“My Voice” by Lora Lee Boynton

Lora Lee Boynton - 'Survivor'

I am not a cancer survivor – I am a Cancer Warrior!

‘It is cancer I’m afraid.’ My surgeon laid his hand flat on his desk like a silent gavel coming down following a verdict.  Having already had cancer as a young girl, I never thought I would hear those words again.  I had done my time; my prison sentence had already been served!  But here I was 21 years later being told I had another kind of cancer now – inflammatory breast cancer.

Being told for the second time I had an illness that could potentially end my life had a funny way of putting things into perspective, and suddenly my priorities seemed much clearer.  I became achingly aware of things in my life that weren’t quite right.  Namely, I had a huge hole in my soul brought on by loneliness and I didn’t know how to fill it or make it better.  Facing this pain was a battle in itself, let alone surviving cancer.

My driving forces were my four beautiful sons. I have so much more to do in their lives.  I wasn’t going to allow breast cancer to get in the way.  Instead, I promised myself I was going to see breast cancer as my wake up call to get the most from my life and to correct the things that I’d been letting slide for too long.  I didn’t want to sweat the small stuff anymore – it had already wasted too much time and detracted from what was important.  Of course very much part of that was my relationship with my children’s father.  This is my family, and I would do anything to make sure we stayed together.

In preparation of treatment, I bought an arsenal of books believing knowledge is power.  Cancer once was hard enough.  Cancer twice was enough – no more – this was it!  I was going to run Cancer’s butt out of town for the very last time, and he wouldn’t be coming back in any shape or form.  I bought nearly every single cancer book there is and dutifully read them one by one.  The end result is that it nurtured my fighting spirit and gave me back the feeling of being a little more in control.

Shortly after being diagnosed, I sat shocked and dazed thumbing through pamphlets given to me by my medical team slowly realising that my world was going to change forever.  Even once the cancer treatment had finished, I would never be the same.  I read about how the chemotherapy drugs would most likely make me infertile once treatment started, sending me into an early menopause.  The drugs may also cause me to develop Myeloid Leukaemia, and I could suffer a heart attack as a result of the Epirubicin.  My bones may develop osteoporosis and there’s a threat of cancer developing in my womb as a result of taking Tamoxifen.  Not to mention I would lose my breast and have unsightly scars.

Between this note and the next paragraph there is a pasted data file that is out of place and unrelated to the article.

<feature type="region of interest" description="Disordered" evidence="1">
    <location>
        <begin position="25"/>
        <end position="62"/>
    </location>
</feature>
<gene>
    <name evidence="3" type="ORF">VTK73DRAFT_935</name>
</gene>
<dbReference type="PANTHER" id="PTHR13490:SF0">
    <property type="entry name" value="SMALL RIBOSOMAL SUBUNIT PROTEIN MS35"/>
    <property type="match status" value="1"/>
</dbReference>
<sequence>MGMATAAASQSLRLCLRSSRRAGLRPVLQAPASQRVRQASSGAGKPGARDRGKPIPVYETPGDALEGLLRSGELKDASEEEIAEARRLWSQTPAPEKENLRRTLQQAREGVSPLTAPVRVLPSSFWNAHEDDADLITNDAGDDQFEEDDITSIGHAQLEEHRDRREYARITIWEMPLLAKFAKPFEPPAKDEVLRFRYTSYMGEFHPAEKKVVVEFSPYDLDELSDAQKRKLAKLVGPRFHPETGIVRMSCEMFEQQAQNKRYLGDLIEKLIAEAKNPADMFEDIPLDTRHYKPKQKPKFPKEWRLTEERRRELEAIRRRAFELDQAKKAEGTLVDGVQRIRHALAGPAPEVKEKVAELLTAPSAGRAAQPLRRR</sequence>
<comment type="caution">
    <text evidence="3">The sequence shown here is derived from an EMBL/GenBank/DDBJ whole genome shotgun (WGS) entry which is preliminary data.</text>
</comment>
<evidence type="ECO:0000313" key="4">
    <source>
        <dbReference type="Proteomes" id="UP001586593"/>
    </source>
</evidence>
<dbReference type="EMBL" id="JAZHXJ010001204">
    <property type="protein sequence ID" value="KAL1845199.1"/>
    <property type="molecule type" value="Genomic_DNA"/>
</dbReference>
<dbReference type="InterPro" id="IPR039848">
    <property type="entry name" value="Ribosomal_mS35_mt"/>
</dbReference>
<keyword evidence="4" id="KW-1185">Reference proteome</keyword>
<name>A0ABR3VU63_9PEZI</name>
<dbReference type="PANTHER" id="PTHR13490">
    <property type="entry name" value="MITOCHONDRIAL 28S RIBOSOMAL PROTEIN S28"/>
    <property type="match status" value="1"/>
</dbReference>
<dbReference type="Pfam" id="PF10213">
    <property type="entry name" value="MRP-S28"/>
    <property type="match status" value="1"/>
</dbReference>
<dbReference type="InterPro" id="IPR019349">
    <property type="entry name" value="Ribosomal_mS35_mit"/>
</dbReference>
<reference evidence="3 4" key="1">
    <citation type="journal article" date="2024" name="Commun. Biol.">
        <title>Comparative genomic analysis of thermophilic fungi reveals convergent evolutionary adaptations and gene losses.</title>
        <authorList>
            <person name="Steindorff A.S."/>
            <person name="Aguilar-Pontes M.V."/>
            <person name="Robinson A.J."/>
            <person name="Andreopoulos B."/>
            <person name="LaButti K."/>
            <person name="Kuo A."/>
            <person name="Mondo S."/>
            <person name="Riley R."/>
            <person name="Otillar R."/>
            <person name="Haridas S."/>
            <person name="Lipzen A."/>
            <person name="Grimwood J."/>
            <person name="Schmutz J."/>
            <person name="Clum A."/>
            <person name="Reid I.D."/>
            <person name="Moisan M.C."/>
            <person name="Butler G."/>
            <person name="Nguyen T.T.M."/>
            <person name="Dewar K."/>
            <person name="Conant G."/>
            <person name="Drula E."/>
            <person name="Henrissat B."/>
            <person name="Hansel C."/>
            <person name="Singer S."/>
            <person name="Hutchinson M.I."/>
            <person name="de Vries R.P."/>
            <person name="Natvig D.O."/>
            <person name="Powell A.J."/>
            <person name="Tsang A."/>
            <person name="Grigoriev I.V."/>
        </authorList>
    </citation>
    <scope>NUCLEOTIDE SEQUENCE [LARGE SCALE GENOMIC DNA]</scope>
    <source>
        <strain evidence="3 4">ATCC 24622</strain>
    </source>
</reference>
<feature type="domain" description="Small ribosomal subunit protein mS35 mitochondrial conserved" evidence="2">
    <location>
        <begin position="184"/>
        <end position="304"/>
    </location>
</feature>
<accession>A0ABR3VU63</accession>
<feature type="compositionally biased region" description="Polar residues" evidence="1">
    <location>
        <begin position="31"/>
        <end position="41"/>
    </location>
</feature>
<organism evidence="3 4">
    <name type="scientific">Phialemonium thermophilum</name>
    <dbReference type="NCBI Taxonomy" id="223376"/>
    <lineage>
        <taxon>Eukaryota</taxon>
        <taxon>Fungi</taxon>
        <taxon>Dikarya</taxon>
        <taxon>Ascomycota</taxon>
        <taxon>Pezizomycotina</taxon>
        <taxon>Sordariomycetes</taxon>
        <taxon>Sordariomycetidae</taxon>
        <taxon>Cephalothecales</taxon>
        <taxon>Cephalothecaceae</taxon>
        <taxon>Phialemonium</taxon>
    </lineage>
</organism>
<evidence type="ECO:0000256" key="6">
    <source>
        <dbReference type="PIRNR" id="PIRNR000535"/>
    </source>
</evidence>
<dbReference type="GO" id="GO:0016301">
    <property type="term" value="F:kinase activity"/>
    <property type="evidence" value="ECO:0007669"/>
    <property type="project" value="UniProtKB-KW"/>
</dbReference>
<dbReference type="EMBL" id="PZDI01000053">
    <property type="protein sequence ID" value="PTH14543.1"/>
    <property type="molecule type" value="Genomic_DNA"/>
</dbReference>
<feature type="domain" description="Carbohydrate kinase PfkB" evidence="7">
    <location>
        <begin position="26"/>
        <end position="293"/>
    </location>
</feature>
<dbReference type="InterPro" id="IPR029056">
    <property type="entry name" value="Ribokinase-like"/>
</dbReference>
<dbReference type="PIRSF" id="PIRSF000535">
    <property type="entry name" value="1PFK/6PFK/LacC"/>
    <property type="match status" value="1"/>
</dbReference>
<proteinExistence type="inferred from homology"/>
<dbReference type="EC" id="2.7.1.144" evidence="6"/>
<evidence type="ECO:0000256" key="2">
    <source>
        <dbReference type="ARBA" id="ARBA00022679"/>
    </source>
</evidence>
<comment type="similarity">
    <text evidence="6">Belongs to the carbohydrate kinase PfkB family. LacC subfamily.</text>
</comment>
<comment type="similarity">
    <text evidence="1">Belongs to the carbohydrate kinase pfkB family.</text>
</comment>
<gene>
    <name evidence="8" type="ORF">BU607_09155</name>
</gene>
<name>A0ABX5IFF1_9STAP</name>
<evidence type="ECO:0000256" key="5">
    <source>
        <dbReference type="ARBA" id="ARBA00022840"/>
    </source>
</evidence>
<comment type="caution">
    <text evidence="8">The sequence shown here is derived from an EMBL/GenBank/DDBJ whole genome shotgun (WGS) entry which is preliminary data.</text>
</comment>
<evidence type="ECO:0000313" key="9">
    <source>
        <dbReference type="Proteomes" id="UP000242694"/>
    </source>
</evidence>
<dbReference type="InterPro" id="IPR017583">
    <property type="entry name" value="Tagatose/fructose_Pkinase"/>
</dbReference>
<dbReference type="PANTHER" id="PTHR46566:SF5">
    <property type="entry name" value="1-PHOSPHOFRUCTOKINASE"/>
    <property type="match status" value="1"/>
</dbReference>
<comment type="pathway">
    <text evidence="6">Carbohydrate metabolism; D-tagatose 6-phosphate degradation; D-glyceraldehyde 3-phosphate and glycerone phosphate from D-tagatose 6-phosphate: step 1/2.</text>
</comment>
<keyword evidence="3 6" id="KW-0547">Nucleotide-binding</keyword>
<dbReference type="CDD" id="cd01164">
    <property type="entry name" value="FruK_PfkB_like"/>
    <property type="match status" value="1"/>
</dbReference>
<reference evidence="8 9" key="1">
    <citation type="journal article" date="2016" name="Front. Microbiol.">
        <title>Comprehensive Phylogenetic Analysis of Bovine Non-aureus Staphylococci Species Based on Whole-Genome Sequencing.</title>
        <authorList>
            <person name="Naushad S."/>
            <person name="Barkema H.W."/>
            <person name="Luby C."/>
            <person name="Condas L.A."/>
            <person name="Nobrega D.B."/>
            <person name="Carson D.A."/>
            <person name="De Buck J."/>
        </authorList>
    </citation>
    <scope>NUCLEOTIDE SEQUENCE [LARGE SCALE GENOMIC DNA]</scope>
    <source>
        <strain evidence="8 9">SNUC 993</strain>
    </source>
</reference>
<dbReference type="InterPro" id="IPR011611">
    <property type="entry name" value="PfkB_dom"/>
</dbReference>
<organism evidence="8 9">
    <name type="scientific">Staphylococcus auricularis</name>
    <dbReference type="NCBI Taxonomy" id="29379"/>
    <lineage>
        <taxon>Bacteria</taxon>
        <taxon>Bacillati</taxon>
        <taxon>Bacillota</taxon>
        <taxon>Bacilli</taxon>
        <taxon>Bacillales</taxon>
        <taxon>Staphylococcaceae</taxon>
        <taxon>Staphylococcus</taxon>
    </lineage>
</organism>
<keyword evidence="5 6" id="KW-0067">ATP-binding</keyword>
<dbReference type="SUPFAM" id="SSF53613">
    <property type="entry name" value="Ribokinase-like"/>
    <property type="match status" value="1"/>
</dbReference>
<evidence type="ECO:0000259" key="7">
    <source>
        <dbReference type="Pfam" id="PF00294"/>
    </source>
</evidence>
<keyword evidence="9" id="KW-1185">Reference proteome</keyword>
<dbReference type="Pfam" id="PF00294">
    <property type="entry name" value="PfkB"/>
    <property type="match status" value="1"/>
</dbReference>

What I found most upsetting, however, was that breast cancer can return at any point no matter how long you’ve been in remission or cured.  Therefore, although I may be ten years down the line cancer free, I will always be looking over my shoulder wondering if that pain or bump is indicative of something more sinister.

I had to make a decision.  I asked myself if the misery I was about to endure would be worth it, and I easily reached an answer.  Yes.  Yes because this is life and I had to fight for it.  Yes because I have a family that needs me.  Yes because who knows what tomorrow may bring for any one of us.  I wanted to be here to find out.  There will only ever be one me, and I happen to like being me.  I wasn’t going to give away my life without a fight.

Nearing the end of my treatment, when I felt well enough physically, I decided to address my inner loneliness and emotional wounds and booked myself into healing and counseling, and began to find value from everything that has happened to me.  I realized I didn’t have to keep dying inside.  I did have options.  I could let go of resistance and let in the possibilities that my world has to offer.  By saying ‘no’ as I had done up to this point, I was being a victim; I was blocking and fighting against opportunities for growth and challenge.  By saying ‘yes’ to all aspects of my life, I was giving myself hope.

Many people believe the word ‘survivor’ suggests that either you live or you die from your cancer. For me, however, you are a survivor from the moment you are diagnosed no matter what the end result may be.  Through the changes and choices we are forced to make as a result of our diagnosis, we will never be the same again, and as such are survivors until we take our last breath.  That is why I prefer to say, ‘cancer warrior’ instead!

Personally, having cancer made me realize that life is about the journey – not just surviving or arriving.  It is about reconnecting with the wounded child inside, taking an emotional flat line, a desolate cell of a heart, and making it pound loudly again.  It is about bridging the past with the present, and about life and loving.

I am now three years cancer free and feel happier than I ever have.  I have published my book and continue to reach out to fellow cancer survivors as part of my own healing.  I no longer feel as lonely, and want others to know that they are NOT alone either.